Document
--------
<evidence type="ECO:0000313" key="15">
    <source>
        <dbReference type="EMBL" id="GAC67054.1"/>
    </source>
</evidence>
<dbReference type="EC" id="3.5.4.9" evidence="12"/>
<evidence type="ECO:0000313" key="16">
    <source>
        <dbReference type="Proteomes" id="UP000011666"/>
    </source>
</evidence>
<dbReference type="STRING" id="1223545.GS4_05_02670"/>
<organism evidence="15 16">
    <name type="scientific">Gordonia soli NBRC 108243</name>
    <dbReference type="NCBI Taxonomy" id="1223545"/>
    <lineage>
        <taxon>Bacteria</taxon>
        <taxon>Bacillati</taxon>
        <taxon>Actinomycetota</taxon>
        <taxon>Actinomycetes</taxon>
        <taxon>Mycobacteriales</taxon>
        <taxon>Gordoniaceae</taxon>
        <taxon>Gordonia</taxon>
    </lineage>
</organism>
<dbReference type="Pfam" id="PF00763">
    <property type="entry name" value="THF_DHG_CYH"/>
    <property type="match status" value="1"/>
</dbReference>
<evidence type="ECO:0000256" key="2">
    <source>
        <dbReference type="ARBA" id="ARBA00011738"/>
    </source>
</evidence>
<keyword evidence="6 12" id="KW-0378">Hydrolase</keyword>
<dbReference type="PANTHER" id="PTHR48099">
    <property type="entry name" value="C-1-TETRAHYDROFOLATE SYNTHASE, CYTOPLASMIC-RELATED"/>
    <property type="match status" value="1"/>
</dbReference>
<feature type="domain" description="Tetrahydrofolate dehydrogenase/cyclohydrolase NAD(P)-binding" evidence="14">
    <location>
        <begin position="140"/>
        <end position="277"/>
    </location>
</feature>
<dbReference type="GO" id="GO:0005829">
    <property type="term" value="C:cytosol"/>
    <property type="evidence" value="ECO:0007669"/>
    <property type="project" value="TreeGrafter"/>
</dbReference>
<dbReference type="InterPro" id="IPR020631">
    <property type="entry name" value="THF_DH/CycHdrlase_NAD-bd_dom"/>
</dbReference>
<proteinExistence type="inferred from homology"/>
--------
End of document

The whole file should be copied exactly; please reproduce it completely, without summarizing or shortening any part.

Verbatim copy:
<evidence type="ECO:0000313" key="15">
    <source>
        <dbReference type="EMBL" id="GAC67054.1"/>
    </source>
</evidence>
<dbReference type="EC" id="3.5.4.9" evidence="12"/>
<evidence type="ECO:0000313" key="16">
    <source>
        <dbReference type="Proteomes" id="UP000011666"/>
    </source>
</evidence>
<dbReference type="STRING" id="1223545.GS4_05_02670"/>
<organism evidence="15 16">
    <name type="scientific">Gordonia soli NBRC 108243</name>
    <dbReference type="NCBI Taxonomy" id="1223545"/>
    <lineage>
        <taxon>Bacteria</taxon>
        <taxon>Bacillati</taxon>
        <taxon>Actinomycetota</taxon>
        <taxon>Actinomycetes</taxon>
        <taxon>Mycobacteriales</taxon>
        <taxon>Gordoniaceae</taxon>
        <taxon>Gordonia</taxon>
    </lineage>
</organism>
<dbReference type="Pfam" id="PF00763">
    <property type="entry name" value="THF_DHG_CYH"/>
    <property type="match status" value="1"/>
</dbReference>
<evidence type="ECO:0000256" key="2">
    <source>
        <dbReference type="ARBA" id="ARBA00011738"/>
    </source>
</evidence>
<keyword evidence="6 12" id="KW-0378">Hydrolase</keyword>
<dbReference type="PANTHER" id="PTHR48099">
    <property type="entry name" value="C-1-TETRAHYDROFOLATE SYNTHASE, CYTOPLASMIC-RELATED"/>
    <property type="match status" value="1"/>
</dbReference>
<feature type="domain" description="Tetrahydrofolate dehydrogenase/cyclohydrolase NAD(P)-binding" evidence="14">
    <location>
        <begin position="140"/>
        <end position="277"/>
    </location>
</feature>
<dbReference type="GO" id="GO:0005829">
    <property type="term" value="C:cytosol"/>
    <property type="evidence" value="ECO:0007669"/>
    <property type="project" value="TreeGrafter"/>
</dbReference>
<dbReference type="InterPro" id="IPR020631">
    <property type="entry name" value="THF_DH/CycHdrlase_NAD-bd_dom"/>
</dbReference>
<proteinExistence type="inferred from homology"/>